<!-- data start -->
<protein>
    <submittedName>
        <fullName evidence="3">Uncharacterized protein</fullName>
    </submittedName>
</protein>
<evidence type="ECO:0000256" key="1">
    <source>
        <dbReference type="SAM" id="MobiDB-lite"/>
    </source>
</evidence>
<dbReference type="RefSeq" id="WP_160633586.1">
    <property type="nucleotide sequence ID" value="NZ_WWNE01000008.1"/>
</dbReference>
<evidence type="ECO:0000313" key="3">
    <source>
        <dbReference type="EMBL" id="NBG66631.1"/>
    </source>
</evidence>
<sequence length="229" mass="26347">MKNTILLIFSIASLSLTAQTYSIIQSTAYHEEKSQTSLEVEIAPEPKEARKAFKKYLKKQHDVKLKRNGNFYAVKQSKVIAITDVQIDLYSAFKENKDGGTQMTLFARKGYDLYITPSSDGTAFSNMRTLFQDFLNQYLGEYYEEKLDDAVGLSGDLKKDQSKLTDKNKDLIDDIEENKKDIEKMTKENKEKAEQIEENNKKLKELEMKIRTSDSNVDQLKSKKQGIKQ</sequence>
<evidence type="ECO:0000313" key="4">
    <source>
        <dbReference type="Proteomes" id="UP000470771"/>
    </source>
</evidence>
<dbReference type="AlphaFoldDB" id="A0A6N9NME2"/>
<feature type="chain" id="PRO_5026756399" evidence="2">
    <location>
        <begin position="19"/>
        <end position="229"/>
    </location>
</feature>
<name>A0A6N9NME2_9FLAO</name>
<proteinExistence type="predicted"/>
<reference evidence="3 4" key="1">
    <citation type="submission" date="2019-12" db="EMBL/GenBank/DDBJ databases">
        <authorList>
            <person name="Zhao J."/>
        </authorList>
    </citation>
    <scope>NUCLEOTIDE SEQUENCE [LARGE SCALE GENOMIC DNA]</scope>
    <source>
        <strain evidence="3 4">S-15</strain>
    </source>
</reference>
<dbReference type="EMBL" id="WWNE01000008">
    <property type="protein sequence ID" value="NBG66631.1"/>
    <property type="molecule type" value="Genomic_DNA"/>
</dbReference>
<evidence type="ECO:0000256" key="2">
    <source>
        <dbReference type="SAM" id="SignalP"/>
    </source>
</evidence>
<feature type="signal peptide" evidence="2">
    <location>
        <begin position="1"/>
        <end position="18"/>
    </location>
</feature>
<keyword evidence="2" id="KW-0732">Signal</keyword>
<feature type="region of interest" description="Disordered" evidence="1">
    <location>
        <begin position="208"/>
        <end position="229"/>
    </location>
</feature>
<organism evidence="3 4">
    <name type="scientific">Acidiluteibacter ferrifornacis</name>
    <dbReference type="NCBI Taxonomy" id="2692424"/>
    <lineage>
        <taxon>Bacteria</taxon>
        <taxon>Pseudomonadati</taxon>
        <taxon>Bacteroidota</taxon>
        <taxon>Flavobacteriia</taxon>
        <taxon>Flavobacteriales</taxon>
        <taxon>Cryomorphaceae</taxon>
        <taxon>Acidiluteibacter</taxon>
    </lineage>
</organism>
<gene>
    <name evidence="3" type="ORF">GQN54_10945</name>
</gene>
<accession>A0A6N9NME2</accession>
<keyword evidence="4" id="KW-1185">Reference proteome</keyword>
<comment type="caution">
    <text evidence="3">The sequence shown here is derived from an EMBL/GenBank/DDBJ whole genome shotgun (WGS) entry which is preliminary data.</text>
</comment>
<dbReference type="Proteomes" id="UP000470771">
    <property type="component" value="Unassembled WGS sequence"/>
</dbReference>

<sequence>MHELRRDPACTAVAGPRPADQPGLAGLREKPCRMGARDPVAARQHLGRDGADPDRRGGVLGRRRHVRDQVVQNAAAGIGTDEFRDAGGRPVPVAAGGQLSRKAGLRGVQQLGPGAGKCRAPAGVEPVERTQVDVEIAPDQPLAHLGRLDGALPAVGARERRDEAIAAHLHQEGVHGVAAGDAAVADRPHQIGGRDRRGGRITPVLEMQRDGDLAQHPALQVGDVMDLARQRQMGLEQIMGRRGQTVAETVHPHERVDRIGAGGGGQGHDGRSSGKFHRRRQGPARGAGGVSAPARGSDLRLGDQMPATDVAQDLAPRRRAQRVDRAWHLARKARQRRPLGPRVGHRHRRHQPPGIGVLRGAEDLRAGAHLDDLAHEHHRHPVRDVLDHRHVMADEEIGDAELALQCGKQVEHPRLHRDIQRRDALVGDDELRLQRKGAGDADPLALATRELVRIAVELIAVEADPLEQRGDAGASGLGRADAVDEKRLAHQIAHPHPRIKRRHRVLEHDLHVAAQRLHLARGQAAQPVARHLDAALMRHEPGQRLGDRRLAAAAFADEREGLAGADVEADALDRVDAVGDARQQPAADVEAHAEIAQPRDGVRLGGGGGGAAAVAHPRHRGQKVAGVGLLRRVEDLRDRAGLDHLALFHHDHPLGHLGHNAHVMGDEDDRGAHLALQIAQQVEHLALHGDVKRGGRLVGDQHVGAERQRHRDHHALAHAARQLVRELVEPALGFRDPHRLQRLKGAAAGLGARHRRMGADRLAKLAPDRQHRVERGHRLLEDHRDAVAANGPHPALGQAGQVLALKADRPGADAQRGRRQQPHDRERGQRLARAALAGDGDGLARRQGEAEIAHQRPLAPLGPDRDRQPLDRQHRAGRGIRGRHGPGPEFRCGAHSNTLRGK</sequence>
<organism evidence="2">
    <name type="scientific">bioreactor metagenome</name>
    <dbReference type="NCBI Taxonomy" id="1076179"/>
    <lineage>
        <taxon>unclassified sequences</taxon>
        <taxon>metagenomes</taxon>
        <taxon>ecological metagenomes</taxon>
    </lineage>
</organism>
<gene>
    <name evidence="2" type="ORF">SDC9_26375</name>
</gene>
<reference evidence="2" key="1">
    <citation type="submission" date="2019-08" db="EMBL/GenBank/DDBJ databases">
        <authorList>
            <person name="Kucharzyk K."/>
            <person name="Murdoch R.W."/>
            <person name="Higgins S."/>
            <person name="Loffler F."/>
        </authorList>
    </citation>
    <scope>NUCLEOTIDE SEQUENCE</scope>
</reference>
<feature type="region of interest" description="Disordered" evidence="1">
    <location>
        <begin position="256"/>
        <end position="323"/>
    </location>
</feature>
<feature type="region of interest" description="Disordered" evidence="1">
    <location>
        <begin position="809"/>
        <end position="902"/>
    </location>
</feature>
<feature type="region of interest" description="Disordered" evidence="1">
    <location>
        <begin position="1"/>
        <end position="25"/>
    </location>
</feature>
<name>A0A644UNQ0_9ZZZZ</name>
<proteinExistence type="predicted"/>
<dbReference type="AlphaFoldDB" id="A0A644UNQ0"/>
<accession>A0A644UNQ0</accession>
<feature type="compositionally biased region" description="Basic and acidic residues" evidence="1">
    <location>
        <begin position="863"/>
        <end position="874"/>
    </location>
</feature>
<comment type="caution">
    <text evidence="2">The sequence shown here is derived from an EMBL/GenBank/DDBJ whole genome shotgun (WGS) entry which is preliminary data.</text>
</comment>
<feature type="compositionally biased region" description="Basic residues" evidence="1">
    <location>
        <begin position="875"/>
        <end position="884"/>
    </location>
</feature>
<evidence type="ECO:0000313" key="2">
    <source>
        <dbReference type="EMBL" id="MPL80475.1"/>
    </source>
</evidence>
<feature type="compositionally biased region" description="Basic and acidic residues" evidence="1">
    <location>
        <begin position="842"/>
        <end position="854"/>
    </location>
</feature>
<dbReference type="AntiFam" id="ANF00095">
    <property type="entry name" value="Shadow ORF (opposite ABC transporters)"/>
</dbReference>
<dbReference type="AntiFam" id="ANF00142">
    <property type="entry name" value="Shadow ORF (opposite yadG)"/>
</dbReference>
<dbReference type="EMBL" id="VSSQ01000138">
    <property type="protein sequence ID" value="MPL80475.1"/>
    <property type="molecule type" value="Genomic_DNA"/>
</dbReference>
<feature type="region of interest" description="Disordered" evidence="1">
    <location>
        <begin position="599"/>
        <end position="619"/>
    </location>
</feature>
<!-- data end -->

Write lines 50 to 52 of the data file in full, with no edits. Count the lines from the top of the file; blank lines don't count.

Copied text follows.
    <source>
        <dbReference type="SAM" id="SignalP"/>
    </source>